I got on the machine and looked at the console. This is not one you can program to do hills, or a random program. It has an easy to read LCD display that shows time, time elapsed, the strides I took, and the calories I burned. Machines do not get much simpler than this which is fine. I have no problem with that especially for $200. There is no cup holder or magazine rack. I do not have a problem with the lack of a magazine rack but I hate not to have water within easy reach.
I have to talk a bit about how you adjust the resistance levels on the Hot Cross Buns. I have been thinking of what to compare it with. It uses a tension knob which is on the main frame. You have 10 levels of resistance. I found the resistance to be adequate and got a good workout at the higher numbers.
What is this tension knob? Some stationary bikes have them although they are rarely seen in the cardio vascular room of a gym. Where they are seen is in a spinning class. A spinning class is a class that uses stationary bikes to workout on but with music and an instructor leading me on. Since spinning classes move quickly and participants work at their own pace, the tension knob comes in really handy. Also every spin class I have been in has been dark. The lights are off with just dim lighting so using a tension knob (a knob that twists the more you twist the more resistance I get) rather than trying to see arrows to increase tension works quite well.
The placement of this tension knob is ridiculous. It should be really, really easily accessible. The ones I am used to are at the base of the handlebars. The one on the Hot Cross Buns is not. It is on the frame and not within easy reach. I had to bend to change the resistance. Given there are no side handles this can be really challenging and I would only recommend that the young whose bones do not break as easily when you fall buy this if anyone buys it which leads me to using the product itself.
What it is like:
I find steppers to be the most challenging workout of any cardio vascular machine. Hot Cross Buns is easier and more user friendly than traditional steppers. That is the good news. The bad news is the design of the machine. In theory it sounds wonderful. What could be bad about going in all directions with a gently twist while working your arms? A lot. This machine does not move up and down like a stepper so I did not feel the same workout in my glutes (buttock area) as I do on a traditional stepper. It moves down to the left and down to the right. The fact that it is moving in those directions is the reason that ProForm can claim that it works your abs and back. It does force a slight twisting motion and since the handles are moved at the same time my back gets some work.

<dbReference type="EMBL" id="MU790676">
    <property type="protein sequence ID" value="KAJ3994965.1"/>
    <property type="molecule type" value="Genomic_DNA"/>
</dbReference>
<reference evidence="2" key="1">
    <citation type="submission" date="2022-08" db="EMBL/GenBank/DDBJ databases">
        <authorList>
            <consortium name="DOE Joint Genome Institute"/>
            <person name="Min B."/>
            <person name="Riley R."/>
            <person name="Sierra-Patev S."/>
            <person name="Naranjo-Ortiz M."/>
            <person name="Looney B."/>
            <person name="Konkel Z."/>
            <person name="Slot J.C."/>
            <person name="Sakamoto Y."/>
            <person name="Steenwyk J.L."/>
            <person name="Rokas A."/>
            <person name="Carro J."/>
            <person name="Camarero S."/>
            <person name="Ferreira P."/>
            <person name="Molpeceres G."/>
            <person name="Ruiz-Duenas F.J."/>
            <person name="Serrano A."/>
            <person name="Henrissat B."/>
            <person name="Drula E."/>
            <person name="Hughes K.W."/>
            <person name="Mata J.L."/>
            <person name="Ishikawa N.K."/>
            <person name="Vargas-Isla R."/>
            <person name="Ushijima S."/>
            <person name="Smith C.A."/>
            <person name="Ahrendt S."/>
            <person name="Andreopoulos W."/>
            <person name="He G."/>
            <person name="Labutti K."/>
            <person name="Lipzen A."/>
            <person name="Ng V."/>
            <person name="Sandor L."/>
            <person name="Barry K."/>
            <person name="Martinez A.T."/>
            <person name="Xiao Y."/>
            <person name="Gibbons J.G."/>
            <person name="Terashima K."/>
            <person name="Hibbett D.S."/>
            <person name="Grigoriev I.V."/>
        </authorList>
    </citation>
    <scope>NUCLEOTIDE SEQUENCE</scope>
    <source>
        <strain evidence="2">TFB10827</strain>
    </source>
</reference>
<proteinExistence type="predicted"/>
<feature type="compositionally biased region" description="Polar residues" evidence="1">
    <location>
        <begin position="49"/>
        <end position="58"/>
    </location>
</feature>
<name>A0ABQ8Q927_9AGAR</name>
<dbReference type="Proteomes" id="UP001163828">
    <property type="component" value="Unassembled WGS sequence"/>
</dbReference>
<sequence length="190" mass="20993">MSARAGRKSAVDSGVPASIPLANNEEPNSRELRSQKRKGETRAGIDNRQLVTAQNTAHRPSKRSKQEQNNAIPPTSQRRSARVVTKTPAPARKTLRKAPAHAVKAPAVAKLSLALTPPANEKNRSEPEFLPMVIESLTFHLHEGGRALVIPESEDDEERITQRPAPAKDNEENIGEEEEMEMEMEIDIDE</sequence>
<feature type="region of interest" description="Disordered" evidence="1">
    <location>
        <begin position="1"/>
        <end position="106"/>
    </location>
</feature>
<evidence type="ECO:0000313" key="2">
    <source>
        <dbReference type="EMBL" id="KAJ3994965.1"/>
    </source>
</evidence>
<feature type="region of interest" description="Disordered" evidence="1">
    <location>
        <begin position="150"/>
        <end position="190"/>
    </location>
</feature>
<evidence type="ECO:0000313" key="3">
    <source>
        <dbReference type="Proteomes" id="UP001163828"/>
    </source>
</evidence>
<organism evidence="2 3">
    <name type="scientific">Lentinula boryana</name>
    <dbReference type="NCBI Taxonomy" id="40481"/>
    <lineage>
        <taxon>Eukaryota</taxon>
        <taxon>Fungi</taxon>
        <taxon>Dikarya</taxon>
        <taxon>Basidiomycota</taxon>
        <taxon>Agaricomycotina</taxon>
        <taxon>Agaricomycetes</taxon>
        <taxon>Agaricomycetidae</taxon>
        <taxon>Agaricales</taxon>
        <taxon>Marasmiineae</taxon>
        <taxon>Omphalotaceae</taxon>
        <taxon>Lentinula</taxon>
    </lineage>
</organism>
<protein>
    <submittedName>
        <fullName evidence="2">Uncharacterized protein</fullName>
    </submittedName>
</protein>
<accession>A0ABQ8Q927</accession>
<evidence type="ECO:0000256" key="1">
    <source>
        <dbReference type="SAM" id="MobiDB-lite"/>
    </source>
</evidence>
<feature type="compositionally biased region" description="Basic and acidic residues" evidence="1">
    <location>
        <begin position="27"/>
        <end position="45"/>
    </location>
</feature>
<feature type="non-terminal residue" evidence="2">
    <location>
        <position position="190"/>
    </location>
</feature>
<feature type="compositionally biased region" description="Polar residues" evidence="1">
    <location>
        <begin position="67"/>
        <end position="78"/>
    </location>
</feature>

I found the way the steps move inward uncomfortable on my knees and I actually did not like the constant twisting motion although I can see if it is done long enough and for enough time and days there may be some benefits in your oblique area. I do not advocate twisting for an hour however unless you are trying to set a record for doing The Twist (Some of you may remember that dance.) In fact that is a good way to describe Hot Cross Buns it is like doing the twist.
After about one half hour I wanted to put my arms down. They were tired of holding the arms of the machine. There was no place to put them and I was quite frustrated. Still I continued and tried it again but my assessment was the same.
My final thoughts:
I think that Hot Cross Buns is being sold at a fantastic price. As they say you get what you pay for. I feel that this machine is flimsy and inadequate.
The lack of a cup holder is just the beginning. You should never do cardio vascular work or resistance training without drinking a lot of water. Having no arms; no easy access to resistance, and feeling dizzy after being twisted for an hour makes this a below average. As I said to the reviewer, it will increase your heart rate. There may be a market for it. If you are young, put the resistance at 10, do not mind not having water, and pull on the handle bars hard enough to feel your back working, maybe you want to give it a try. You can return it. I would never say never with the return policy that is given. Personally I would not recommend it though as a long term addition to your home gym.